September 16-18 some N.Y. Oblates were introduced to Centering Prayer during their week end with us. It is a special joy to greet others who come frequently like Joseph Manzi and his men’s group in October; Members of the Loaves and Fishes Community from Ithaca N.Y. were addressed by Tom and Naomi Cornell and they treated us to an Ice cream social one evening. Student groups & Campus Ministers from Nazareth College in Rochester, Cornell, and Ithaca College in Ithaca, and other near by Colleges are welcomed twice a year. We were also happy to welcome 15 seminarians for a week from Immaculate Conception Seminary in Huntington NY in December. Members of Servants of the Word from Ann Arbor also came in December. They ask us to have some work they can do and reward us with their skills in carpentry, as electrical technicians, etc.The Canadians have long been using a protective covering over their driveways to keep out winter snow. Br. Pierre realized we could use a temporary cover on the link between the east building and the Chapel. Since December 5th we have a lovely Promenade protecting us from rain and snow between the Chapel and the upper floor of the east building. Vive les Canadiens!
At the Development Committee meeting in December, Robert Rossi of the Sagemark Consulting Firm gave us an account of the history of the violin, the results of changes in design and the effect of different materials used for the strings and bow. Then he delighted us with a lively solo mini concert. I have more confidence in a financial advisor who has an appreciation of the arts, and even more in one who evidences skill in one or other of them.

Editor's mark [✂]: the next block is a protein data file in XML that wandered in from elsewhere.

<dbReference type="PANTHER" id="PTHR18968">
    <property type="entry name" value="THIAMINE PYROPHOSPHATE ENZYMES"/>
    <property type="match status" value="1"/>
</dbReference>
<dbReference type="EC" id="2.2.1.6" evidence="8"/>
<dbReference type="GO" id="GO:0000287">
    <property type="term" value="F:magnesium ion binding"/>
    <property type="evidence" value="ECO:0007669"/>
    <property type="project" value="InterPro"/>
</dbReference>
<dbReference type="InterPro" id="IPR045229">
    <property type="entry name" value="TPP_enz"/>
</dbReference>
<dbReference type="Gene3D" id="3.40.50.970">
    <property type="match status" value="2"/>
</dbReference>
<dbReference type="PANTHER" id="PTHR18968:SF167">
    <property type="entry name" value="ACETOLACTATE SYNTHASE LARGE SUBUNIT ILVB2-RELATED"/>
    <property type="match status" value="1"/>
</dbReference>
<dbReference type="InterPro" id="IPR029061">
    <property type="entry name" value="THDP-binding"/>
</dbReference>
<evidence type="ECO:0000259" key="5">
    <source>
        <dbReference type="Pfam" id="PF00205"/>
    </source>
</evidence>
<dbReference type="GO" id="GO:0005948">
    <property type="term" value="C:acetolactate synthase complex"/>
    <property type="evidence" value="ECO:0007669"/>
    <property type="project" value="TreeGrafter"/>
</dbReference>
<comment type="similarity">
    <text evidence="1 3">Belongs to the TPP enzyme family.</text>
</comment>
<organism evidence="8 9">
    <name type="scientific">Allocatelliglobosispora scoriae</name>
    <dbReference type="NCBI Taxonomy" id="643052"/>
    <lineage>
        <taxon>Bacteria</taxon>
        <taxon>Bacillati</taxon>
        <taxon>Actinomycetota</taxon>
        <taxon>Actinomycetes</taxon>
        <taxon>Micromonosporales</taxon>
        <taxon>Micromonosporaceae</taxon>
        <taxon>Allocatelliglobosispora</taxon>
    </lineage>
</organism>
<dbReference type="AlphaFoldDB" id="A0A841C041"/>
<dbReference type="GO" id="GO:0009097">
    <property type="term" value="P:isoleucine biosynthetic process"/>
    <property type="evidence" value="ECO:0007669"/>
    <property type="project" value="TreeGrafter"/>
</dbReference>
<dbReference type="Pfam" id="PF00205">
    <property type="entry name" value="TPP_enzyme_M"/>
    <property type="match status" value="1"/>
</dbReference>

Penelope Allen returned in January to conduct the annual ‘Knitters Retreat’.
Abbot Thomas Hillenbrand of Blue Cloud Abbey in South Dakota gave the Community Retreat also in January. It was Monastic Life 101 at its best. The basis is our personal relation to Christ and from that our relationships within the Community. Next in order is Prayer stemming from our relation to Christ and the Community which influences our Work and Leisure. This is the structure of a vibrant Community and these elements grow by supporting and stimulating one another. This is also an essential message for families and singles alike.
It is not what’s cooking but who’s cooking?
In Chapter 53 of his Rule, St. Benedict considers the Kitchen servers of the week. Kitchen servers includes the cooks, waiters and probably those who clean the refectory and kitchen He wants the brothers to serve one another so “no one will be excused from Kitchen service unless he is sick or engaged in some important business of the monastery for such service increases reward and fosters love.” Service fosters love and kitchen service is especially powerful in this regard. Writing in Latin, Benedict uses ‘caritas’, the love that God is and communicates to us by the Holy Spirit and the crucified and risen Christ. We translate caritas in English by ‘charity’. Unfortunately, long use has drained the word of its glorious and dynamic meaning so that by now the last thing we want from anyone is their ‘charity’. The ‘charity’ we receive here from those who help us has a quite different ring!